MLC 2006 is subject to port state control, including the potential for more detailed inspections if ships are thought not to comply, and the possibility of detention in serious cases of non-compliance or where hazardous conditions exist. There is also a mechanism which records seafarers’ complaints.
 
The master, says Mr Ringstad, is responsible for carrying out the shipowner’s stated plans and makes sure that the vessel complies with its Maritime Labour Certificate. Seagull’s training courses will assist the master to ensure all crew are aware of the requirements of MLC 2006.

 

Maritime Reporter November 2014 Digital Edition
FREE Maritime Reporter Subscription
Latest Maritime News    rss feeds

Education/Training

San Jacinto College Breaks Ground on New Training Center

San Jacinto College has broken ground along the Port of Houston for its new 45,000-square-foot Maritime Training Center.   At the site of 3700 Old Highway 146 in La Porte,

Damen Shipyards Galati wins Dutch Romanian Award

Damen Shipyards Galati has been presented with the Dutch Romanian Business Award for its Corporate Social Responsibility plan, particularly the Group’s community investment initiatives.

Lowrance Renews Insight Genesis College Cup

Lowrance®, a world-leading brand in fishing electronics since 1957— announced today the renewal of its Insight Genesis™ College Cup. In its second year, the

Maritime Safety

NZ Report: Human Error to Blame for Rena Grounding

New Zealand's Transport Accident Investigation Commission (TAIC) published its final report into the grounding of containership Rena in October 2011. The TAIC’s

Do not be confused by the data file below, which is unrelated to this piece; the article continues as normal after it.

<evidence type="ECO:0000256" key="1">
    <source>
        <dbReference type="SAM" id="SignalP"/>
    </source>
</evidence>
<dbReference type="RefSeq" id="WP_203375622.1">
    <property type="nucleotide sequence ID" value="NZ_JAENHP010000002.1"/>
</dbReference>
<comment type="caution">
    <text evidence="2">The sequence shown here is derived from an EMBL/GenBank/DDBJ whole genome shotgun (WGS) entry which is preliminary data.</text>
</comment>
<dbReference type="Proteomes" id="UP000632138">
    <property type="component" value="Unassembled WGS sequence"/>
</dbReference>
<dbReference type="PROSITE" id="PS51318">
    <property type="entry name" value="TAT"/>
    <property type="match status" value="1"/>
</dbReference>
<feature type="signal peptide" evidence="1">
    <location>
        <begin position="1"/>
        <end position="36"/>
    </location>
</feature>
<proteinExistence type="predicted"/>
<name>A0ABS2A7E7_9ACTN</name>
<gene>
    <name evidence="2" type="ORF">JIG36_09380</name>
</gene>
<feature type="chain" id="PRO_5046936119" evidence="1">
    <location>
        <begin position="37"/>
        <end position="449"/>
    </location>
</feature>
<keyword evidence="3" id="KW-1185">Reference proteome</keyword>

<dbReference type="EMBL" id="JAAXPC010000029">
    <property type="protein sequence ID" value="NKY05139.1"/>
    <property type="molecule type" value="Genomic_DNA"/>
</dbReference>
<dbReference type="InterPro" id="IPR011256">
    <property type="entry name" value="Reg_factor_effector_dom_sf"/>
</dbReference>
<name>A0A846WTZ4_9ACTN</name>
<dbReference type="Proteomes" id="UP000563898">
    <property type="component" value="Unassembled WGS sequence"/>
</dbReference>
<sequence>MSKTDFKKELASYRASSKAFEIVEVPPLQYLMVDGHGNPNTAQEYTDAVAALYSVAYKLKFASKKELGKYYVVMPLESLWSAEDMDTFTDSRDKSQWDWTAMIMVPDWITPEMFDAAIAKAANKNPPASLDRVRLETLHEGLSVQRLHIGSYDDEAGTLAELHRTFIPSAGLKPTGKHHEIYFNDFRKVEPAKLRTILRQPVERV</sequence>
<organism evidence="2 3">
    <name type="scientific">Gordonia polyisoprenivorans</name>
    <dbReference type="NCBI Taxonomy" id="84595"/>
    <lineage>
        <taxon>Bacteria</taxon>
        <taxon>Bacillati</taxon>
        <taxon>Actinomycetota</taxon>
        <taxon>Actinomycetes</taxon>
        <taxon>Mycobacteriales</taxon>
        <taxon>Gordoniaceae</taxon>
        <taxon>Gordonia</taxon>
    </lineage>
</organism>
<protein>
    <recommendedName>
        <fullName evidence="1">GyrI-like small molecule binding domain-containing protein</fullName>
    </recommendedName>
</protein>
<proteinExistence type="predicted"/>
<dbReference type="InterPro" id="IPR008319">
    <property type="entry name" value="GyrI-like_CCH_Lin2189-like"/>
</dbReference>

DNV GL Targets Safer Approach to Subsea Lifting

The completion of a joint industry project (JIP) to improve existing standards and regulations around subsea lifting operations has resulted in a new recommended practice (RP).

NOAA: US to See More Floods from Sea Level Rise

Most of U.S. coast may see 30 or more days a year of floods up to 2 feet above high tides. By 2050, a majority of U.S. coastal areas are likely to be threatened

Vessels

Damen Outfitting First of Nine Bahamas Patrol Boats

The first of nine Damen Stan Patrol 3007s ordered by the Royal Bahamas Defense Force has arrived at Damen Shipyards Gorinchem in the Netherlands for outfitting.

MARAD Publishes US ATB, ITB Database

The U.S. Maritime Administration (MARAD) released what it is calling a first-of-its-kind public database that chronicles U.S.-flagged, privately owned domestic

New Chinese Shipyard Launches First Ship

The new shipyard facility of Honghua Offshore Oil & Gas Equipment Company in Jiangsu, China, has launched its first ship, an IMT982 Platform Supply Vessel. The vessel,

 
 
Maritime Careers / Shipboard Positions Maritime Security Maritime Standards Naval Architecture Offshore Oil Salvage Ship Electronics Ship Repair Sonar Winch
rss | archive | history | articles | privacy | terms and conditions | contributors | top maritime news | about us | copyright | maritime magazines
maritime security news | shipbuilding news | maritime industry | shipping news | maritime reporting | workboats news | ship design | maritime business

Time taken: 0.2096 sec (5 req/sec)